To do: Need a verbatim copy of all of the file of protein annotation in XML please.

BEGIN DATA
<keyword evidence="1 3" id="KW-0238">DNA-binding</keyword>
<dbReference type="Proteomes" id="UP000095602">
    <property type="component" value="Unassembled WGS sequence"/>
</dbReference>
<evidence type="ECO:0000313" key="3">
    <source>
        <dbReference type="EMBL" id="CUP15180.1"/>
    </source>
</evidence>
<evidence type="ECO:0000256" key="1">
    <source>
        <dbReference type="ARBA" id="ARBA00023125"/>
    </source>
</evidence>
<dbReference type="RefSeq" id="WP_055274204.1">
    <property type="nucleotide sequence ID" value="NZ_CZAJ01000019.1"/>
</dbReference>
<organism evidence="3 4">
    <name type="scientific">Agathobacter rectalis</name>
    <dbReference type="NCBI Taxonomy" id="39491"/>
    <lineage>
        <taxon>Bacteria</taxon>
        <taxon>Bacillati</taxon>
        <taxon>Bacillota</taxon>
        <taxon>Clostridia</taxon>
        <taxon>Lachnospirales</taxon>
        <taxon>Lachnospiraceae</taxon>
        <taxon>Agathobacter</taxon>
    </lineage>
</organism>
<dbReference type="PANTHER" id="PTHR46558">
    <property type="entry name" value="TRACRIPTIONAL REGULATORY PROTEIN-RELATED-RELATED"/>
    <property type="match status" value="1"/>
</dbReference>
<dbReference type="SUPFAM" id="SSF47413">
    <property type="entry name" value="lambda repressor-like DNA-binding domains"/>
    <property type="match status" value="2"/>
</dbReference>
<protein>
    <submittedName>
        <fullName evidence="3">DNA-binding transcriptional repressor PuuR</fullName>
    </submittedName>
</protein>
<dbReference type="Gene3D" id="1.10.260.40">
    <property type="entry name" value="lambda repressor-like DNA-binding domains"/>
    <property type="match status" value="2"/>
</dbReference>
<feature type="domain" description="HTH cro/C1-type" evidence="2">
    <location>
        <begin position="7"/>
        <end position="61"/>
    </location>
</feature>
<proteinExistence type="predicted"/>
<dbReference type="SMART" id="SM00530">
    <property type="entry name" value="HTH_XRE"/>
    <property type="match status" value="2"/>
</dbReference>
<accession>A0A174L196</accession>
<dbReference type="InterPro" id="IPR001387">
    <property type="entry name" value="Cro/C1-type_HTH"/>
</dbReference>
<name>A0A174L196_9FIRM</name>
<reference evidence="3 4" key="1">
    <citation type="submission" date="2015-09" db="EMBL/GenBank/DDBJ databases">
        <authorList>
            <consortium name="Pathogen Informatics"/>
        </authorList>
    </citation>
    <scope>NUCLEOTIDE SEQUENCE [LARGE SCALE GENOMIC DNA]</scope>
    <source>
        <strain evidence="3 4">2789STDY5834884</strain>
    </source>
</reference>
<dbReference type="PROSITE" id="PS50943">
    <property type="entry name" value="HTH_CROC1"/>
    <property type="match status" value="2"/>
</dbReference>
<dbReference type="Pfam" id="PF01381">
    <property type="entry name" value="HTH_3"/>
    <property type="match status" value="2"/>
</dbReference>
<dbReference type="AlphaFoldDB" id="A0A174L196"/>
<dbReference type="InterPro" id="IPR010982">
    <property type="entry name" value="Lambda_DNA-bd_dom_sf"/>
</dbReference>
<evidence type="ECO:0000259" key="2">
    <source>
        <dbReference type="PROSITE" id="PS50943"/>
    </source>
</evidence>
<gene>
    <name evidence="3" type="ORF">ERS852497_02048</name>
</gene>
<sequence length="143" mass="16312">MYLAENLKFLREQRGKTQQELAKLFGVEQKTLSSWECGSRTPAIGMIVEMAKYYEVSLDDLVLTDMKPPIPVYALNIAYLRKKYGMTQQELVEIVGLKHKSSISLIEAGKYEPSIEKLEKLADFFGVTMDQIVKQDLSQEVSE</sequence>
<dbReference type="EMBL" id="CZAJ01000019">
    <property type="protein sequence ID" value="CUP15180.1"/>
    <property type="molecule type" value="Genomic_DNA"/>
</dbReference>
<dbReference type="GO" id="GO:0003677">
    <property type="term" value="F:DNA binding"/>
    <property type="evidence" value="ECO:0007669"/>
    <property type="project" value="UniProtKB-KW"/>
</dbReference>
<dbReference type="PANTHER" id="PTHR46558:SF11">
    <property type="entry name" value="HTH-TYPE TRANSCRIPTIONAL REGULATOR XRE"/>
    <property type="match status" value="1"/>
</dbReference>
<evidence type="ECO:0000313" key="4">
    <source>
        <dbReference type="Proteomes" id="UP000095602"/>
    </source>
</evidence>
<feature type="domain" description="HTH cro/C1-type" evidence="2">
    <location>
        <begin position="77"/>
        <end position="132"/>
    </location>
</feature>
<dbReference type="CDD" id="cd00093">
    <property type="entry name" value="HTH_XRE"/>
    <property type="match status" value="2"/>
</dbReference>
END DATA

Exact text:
<keyword evidence="1 3" id="KW-0238">DNA-binding</keyword>
<dbReference type="Proteomes" id="UP000095602">
    <property type="component" value="Unassembled WGS sequence"/>
</dbReference>
<evidence type="ECO:0000313" key="3">
    <source>
        <dbReference type="EMBL" id="CUP15180.1"/>
    </source>
</evidence>
<evidence type="ECO:0000256" key="1">
    <source>
        <dbReference type="ARBA" id="ARBA00023125"/>
    </source>
</evidence>
<dbReference type="RefSeq" id="WP_055274204.1">
    <property type="nucleotide sequence ID" value="NZ_CZAJ01000019.1"/>
</dbReference>
<organism evidence="3 4">
    <name type="scientific">Agathobacter rectalis</name>
    <dbReference type="NCBI Taxonomy" id="39491"/>
    <lineage>
        <taxon>Bacteria</taxon>
        <taxon>Bacillati</taxon>
        <taxon>Bacillota</taxon>
        <taxon>Clostridia</taxon>
        <taxon>Lachnospirales</taxon>
        <taxon>Lachnospiraceae</taxon>
        <taxon>Agathobacter</taxon>
    </lineage>
</organism>
<dbReference type="PANTHER" id="PTHR46558">
    <property type="entry name" value="TRACRIPTIONAL REGULATORY PROTEIN-RELATED-RELATED"/>
    <property type="match status" value="1"/>
</dbReference>
<dbReference type="SUPFAM" id="SSF47413">
    <property type="entry name" value="lambda repressor-like DNA-binding domains"/>
    <property type="match status" value="2"/>
</dbReference>
<protein>
    <submittedName>
        <fullName evidence="3">DNA-binding transcriptional repressor PuuR</fullName>
    </submittedName>
</protein>
<dbReference type="Gene3D" id="1.10.260.40">
    <property type="entry name" value="lambda repressor-like DNA-binding domains"/>
    <property type="match status" value="2"/>
</dbReference>
<feature type="domain" description="HTH cro/C1-type" evidence="2">
    <location>
        <begin position="7"/>
        <end position="61"/>
    </location>
</feature>
<proteinExistence type="predicted"/>
<dbReference type="SMART" id="SM00530">
    <property type="entry name" value="HTH_XRE"/>
    <property type="match status" value="2"/>
</dbReference>
<accession>A0A174L196</accession>
<dbReference type="InterPro" id="IPR001387">
    <property type="entry name" value="Cro/C1-type_HTH"/>
</dbReference>
<name>A0A174L196_9FIRM</name>
<reference evidence="3 4" key="1">
    <citation type="submission" date="2015-09" db="EMBL/GenBank/DDBJ databases">
        <authorList>
            <consortium name="Pathogen Informatics"/>
        </authorList>
    </citation>
    <scope>NUCLEOTIDE SEQUENCE [LARGE SCALE GENOMIC DNA]</scope>
    <source>
        <strain evidence="3 4">2789STDY5834884</strain>
    </source>
</reference>
<dbReference type="PROSITE" id="PS50943">
    <property type="entry name" value="HTH_CROC1"/>
    <property type="match status" value="2"/>
</dbReference>
<dbReference type="Pfam" id="PF01381">
    <property type="entry name" value="HTH_3"/>
    <property type="match status" value="2"/>
</dbReference>
<dbReference type="AlphaFoldDB" id="A0A174L196"/>
<dbReference type="InterPro" id="IPR010982">
    <property type="entry name" value="Lambda_DNA-bd_dom_sf"/>
</dbReference>
<evidence type="ECO:0000259" key="2">
    <source>
        <dbReference type="PROSITE" id="PS50943"/>
    </source>
</evidence>
<gene>
    <name evidence="3" type="ORF">ERS852497_02048</name>
</gene>
<sequence length="143" mass="16312">MYLAENLKFLREQRGKTQQELAKLFGVEQKTLSSWECGSRTPAIGMIVEMAKYYEVSLDDLVLTDMKPPIPVYALNIAYLRKKYGMTQQELVEIVGLKHKSSISLIEAGKYEPSIEKLEKLADFFGVTMDQIVKQDLSQEVSE</sequence>
<dbReference type="EMBL" id="CZAJ01000019">
    <property type="protein sequence ID" value="CUP15180.1"/>
    <property type="molecule type" value="Genomic_DNA"/>
</dbReference>
<dbReference type="GO" id="GO:0003677">
    <property type="term" value="F:DNA binding"/>
    <property type="evidence" value="ECO:0007669"/>
    <property type="project" value="UniProtKB-KW"/>
</dbReference>
<dbReference type="PANTHER" id="PTHR46558:SF11">
    <property type="entry name" value="HTH-TYPE TRANSCRIPTIONAL REGULATOR XRE"/>
    <property type="match status" value="1"/>
</dbReference>
<evidence type="ECO:0000313" key="4">
    <source>
        <dbReference type="Proteomes" id="UP000095602"/>
    </source>
</evidence>
<feature type="domain" description="HTH cro/C1-type" evidence="2">
    <location>
        <begin position="77"/>
        <end position="132"/>
    </location>
</feature>
<dbReference type="CDD" id="cd00093">
    <property type="entry name" value="HTH_XRE"/>
    <property type="match status" value="2"/>
</dbReference>